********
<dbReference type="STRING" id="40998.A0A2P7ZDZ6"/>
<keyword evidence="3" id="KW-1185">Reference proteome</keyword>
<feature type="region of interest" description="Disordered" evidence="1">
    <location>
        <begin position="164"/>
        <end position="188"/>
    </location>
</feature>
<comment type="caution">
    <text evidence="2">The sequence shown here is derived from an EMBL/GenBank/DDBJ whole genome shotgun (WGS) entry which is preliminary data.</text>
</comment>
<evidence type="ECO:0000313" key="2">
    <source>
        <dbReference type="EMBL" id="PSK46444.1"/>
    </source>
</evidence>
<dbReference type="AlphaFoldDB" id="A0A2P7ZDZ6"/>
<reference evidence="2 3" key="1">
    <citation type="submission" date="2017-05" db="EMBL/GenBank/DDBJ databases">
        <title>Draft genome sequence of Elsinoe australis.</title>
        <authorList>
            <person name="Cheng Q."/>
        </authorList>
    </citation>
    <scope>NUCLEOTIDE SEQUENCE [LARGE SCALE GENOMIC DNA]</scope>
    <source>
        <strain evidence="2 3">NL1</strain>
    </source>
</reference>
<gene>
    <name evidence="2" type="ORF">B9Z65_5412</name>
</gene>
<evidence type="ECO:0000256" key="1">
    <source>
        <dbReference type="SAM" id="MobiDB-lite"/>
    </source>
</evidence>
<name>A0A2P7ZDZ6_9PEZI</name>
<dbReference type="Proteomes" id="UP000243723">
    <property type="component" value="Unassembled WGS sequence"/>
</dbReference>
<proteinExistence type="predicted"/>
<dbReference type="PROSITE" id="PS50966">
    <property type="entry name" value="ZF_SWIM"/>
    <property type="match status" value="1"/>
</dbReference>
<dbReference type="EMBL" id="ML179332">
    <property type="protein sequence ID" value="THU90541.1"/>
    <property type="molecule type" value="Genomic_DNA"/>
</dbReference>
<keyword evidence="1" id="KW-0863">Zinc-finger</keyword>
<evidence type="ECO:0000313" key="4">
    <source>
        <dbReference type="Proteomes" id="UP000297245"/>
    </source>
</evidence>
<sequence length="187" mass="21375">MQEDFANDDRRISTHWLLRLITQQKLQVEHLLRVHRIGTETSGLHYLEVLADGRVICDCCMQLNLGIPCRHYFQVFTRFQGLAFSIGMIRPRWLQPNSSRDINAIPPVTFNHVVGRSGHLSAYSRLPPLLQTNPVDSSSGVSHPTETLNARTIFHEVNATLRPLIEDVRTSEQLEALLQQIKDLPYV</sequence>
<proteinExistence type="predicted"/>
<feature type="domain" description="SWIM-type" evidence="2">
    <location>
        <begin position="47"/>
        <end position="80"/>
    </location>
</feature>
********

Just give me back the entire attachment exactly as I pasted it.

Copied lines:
<dbReference type="STRING" id="40998.A0A2P7ZDZ6"/>
<keyword evidence="3" id="KW-1185">Reference proteome</keyword>
<feature type="region of interest" description="Disordered" evidence="1">
    <location>
        <begin position="164"/>
        <end position="188"/>
    </location>
</feature>
<comment type="caution">
    <text evidence="2">The sequence shown here is derived from an EMBL/GenBank/DDBJ whole genome shotgun (WGS) entry which is preliminary data.</text>
</comment>
<evidence type="ECO:0000313" key="2">
    <source>
        <dbReference type="EMBL" id="PSK46444.1"/>
    </source>
</evidence>
<dbReference type="AlphaFoldDB" id="A0A2P7ZDZ6"/>
<reference evidence="2 3" key="1">
    <citation type="submission" date="2017-05" db="EMBL/GenBank/DDBJ databases">
        <title>Draft genome sequence of Elsinoe australis.</title>
        <authorList>
            <person name="Cheng Q."/>
        </authorList>
    </citation>
    <scope>NUCLEOTIDE SEQUENCE [LARGE SCALE GENOMIC DNA]</scope>
    <source>
        <strain evidence="2 3">NL1</strain>
    </source>
</reference>
<gene>
    <name evidence="2" type="ORF">B9Z65_5412</name>
</gene>
<evidence type="ECO:0000256" key="1">
    <source>
        <dbReference type="SAM" id="MobiDB-lite"/>
    </source>
</evidence>
<name>A0A2P7ZDZ6_9PEZI</name>
<dbReference type="Proteomes" id="UP000243723">
    <property type="component" value="Unassembled WGS sequence"/>
</dbReference>
<proteinExistence type="predicted"/>
<dbReference type="PROSITE" id="PS50966">
    <property type="entry name" value="ZF_SWIM"/>
    <property type="match status" value="1"/>
</dbReference>
<dbReference type="EMBL" id="ML179332">
    <property type="protein sequence ID" value="THU90541.1"/>
    <property type="molecule type" value="Genomic_DNA"/>
</dbReference>
<keyword evidence="1" id="KW-0863">Zinc-finger</keyword>
<evidence type="ECO:0000313" key="4">
    <source>
        <dbReference type="Proteomes" id="UP000297245"/>
    </source>
</evidence>
<sequence length="187" mass="21375">MQEDFANDDRRISTHWLLRLITQQKLQVEHLLRVHRIGTETSGLHYLEVLADGRVICDCCMQLNLGIPCRHYFQVFTRFQGLAFSIGMIRPRWLQPNSSRDINAIPPVTFNHVVGRSGHLSAYSRLPPLLQTNPVDSSSGVSHPTETLNARTIFHEVNATLRPLIEDVRTSEQLEALLQQIKDLPYV</sequence>
<proteinExistence type="predicted"/>
<feature type="domain" description="SWIM-type" evidence="2">
    <location>
        <begin position="47"/>
        <end position="80"/>
    </location>
</feature>